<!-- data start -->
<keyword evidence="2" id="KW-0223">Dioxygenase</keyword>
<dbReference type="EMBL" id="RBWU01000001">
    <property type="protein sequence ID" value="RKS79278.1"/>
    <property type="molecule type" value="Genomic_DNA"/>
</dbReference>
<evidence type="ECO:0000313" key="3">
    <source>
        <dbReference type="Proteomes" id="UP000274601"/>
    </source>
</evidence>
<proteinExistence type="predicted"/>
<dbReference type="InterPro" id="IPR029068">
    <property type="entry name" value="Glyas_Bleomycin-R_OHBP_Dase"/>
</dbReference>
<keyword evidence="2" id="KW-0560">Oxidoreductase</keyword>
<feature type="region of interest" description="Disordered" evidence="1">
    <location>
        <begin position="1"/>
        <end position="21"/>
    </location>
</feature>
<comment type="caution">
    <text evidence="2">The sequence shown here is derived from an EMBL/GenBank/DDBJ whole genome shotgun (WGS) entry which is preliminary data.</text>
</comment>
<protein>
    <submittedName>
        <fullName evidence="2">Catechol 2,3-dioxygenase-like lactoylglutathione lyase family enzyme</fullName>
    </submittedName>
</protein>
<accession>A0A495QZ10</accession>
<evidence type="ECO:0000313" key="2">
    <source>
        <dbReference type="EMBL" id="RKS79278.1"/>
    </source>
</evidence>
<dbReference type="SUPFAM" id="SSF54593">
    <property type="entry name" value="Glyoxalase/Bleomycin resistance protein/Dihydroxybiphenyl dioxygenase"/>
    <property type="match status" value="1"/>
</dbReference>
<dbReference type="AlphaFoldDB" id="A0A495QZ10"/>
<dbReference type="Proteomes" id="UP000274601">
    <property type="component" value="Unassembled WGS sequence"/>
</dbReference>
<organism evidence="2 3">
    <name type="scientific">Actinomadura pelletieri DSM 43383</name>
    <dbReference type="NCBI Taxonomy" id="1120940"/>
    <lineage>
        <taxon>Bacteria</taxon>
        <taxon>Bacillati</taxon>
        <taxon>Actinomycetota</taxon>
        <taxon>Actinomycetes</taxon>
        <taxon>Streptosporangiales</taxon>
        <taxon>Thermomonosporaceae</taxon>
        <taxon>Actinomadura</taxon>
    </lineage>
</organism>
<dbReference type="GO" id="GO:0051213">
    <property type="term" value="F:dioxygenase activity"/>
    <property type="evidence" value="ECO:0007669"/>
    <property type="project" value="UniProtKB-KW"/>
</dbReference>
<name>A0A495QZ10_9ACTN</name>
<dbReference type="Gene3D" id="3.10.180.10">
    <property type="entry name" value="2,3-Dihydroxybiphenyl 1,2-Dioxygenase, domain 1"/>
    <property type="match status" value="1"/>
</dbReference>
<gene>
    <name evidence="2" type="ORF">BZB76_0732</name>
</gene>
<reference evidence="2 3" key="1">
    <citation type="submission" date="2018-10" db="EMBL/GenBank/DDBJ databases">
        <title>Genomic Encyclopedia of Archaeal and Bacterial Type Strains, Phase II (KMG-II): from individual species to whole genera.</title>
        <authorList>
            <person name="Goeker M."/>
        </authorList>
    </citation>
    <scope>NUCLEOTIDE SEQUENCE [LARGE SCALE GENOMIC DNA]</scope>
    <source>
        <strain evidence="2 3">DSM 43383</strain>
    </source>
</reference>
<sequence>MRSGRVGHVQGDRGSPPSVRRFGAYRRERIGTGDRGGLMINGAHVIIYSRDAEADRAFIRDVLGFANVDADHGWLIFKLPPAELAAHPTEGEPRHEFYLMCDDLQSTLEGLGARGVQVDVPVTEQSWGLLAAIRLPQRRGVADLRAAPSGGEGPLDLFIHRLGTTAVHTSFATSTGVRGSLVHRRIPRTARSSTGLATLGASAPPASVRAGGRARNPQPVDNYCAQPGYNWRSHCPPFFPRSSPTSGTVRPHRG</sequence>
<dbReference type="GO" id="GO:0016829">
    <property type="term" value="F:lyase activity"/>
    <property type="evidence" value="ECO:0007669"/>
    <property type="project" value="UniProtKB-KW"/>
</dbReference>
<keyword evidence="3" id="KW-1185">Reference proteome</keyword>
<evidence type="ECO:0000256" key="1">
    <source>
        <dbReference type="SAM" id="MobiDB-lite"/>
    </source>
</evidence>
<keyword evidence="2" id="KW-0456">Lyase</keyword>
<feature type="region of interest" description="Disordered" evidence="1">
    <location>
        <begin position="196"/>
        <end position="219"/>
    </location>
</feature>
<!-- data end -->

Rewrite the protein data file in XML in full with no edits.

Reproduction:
<keyword evidence="2" id="KW-0223">Dioxygenase</keyword>
<dbReference type="EMBL" id="RBWU01000001">
    <property type="protein sequence ID" value="RKS79278.1"/>
    <property type="molecule type" value="Genomic_DNA"/>
</dbReference>
<evidence type="ECO:0000313" key="3">
    <source>
        <dbReference type="Proteomes" id="UP000274601"/>
    </source>
</evidence>
<proteinExistence type="predicted"/>
<dbReference type="InterPro" id="IPR029068">
    <property type="entry name" value="Glyas_Bleomycin-R_OHBP_Dase"/>
</dbReference>
<keyword evidence="2" id="KW-0560">Oxidoreductase</keyword>
<feature type="region of interest" description="Disordered" evidence="1">
    <location>
        <begin position="1"/>
        <end position="21"/>
    </location>
</feature>
<comment type="caution">
    <text evidence="2">The sequence shown here is derived from an EMBL/GenBank/DDBJ whole genome shotgun (WGS) entry which is preliminary data.</text>
</comment>
<protein>
    <submittedName>
        <fullName evidence="2">Catechol 2,3-dioxygenase-like lactoylglutathione lyase family enzyme</fullName>
    </submittedName>
</protein>
<accession>A0A495QZ10</accession>
<evidence type="ECO:0000313" key="2">
    <source>
        <dbReference type="EMBL" id="RKS79278.1"/>
    </source>
</evidence>
<dbReference type="SUPFAM" id="SSF54593">
    <property type="entry name" value="Glyoxalase/Bleomycin resistance protein/Dihydroxybiphenyl dioxygenase"/>
    <property type="match status" value="1"/>
</dbReference>
<dbReference type="AlphaFoldDB" id="A0A495QZ10"/>
<dbReference type="Proteomes" id="UP000274601">
    <property type="component" value="Unassembled WGS sequence"/>
</dbReference>
<organism evidence="2 3">
    <name type="scientific">Actinomadura pelletieri DSM 43383</name>
    <dbReference type="NCBI Taxonomy" id="1120940"/>
    <lineage>
        <taxon>Bacteria</taxon>
        <taxon>Bacillati</taxon>
        <taxon>Actinomycetota</taxon>
        <taxon>Actinomycetes</taxon>
        <taxon>Streptosporangiales</taxon>
        <taxon>Thermomonosporaceae</taxon>
        <taxon>Actinomadura</taxon>
    </lineage>
</organism>
<dbReference type="GO" id="GO:0051213">
    <property type="term" value="F:dioxygenase activity"/>
    <property type="evidence" value="ECO:0007669"/>
    <property type="project" value="UniProtKB-KW"/>
</dbReference>
<name>A0A495QZ10_9ACTN</name>
<dbReference type="Gene3D" id="3.10.180.10">
    <property type="entry name" value="2,3-Dihydroxybiphenyl 1,2-Dioxygenase, domain 1"/>
    <property type="match status" value="1"/>
</dbReference>
<gene>
    <name evidence="2" type="ORF">BZB76_0732</name>
</gene>
<reference evidence="2 3" key="1">
    <citation type="submission" date="2018-10" db="EMBL/GenBank/DDBJ databases">
        <title>Genomic Encyclopedia of Archaeal and Bacterial Type Strains, Phase II (KMG-II): from individual species to whole genera.</title>
        <authorList>
            <person name="Goeker M."/>
        </authorList>
    </citation>
    <scope>NUCLEOTIDE SEQUENCE [LARGE SCALE GENOMIC DNA]</scope>
    <source>
        <strain evidence="2 3">DSM 43383</strain>
    </source>
</reference>
<sequence>MRSGRVGHVQGDRGSPPSVRRFGAYRRERIGTGDRGGLMINGAHVIIYSRDAEADRAFIRDVLGFANVDADHGWLIFKLPPAELAAHPTEGEPRHEFYLMCDDLQSTLEGLGARGVQVDVPVTEQSWGLLAAIRLPQRRGVADLRAAPSGGEGPLDLFIHRLGTTAVHTSFATSTGVRGSLVHRRIPRTARSSTGLATLGASAPPASVRAGGRARNPQPVDNYCAQPGYNWRSHCPPFFPRSSPTSGTVRPHRG</sequence>
<dbReference type="GO" id="GO:0016829">
    <property type="term" value="F:lyase activity"/>
    <property type="evidence" value="ECO:0007669"/>
    <property type="project" value="UniProtKB-KW"/>
</dbReference>
<keyword evidence="3" id="KW-1185">Reference proteome</keyword>
<evidence type="ECO:0000256" key="1">
    <source>
        <dbReference type="SAM" id="MobiDB-lite"/>
    </source>
</evidence>
<keyword evidence="2" id="KW-0456">Lyase</keyword>
<feature type="region of interest" description="Disordered" evidence="1">
    <location>
        <begin position="196"/>
        <end position="219"/>
    </location>
</feature>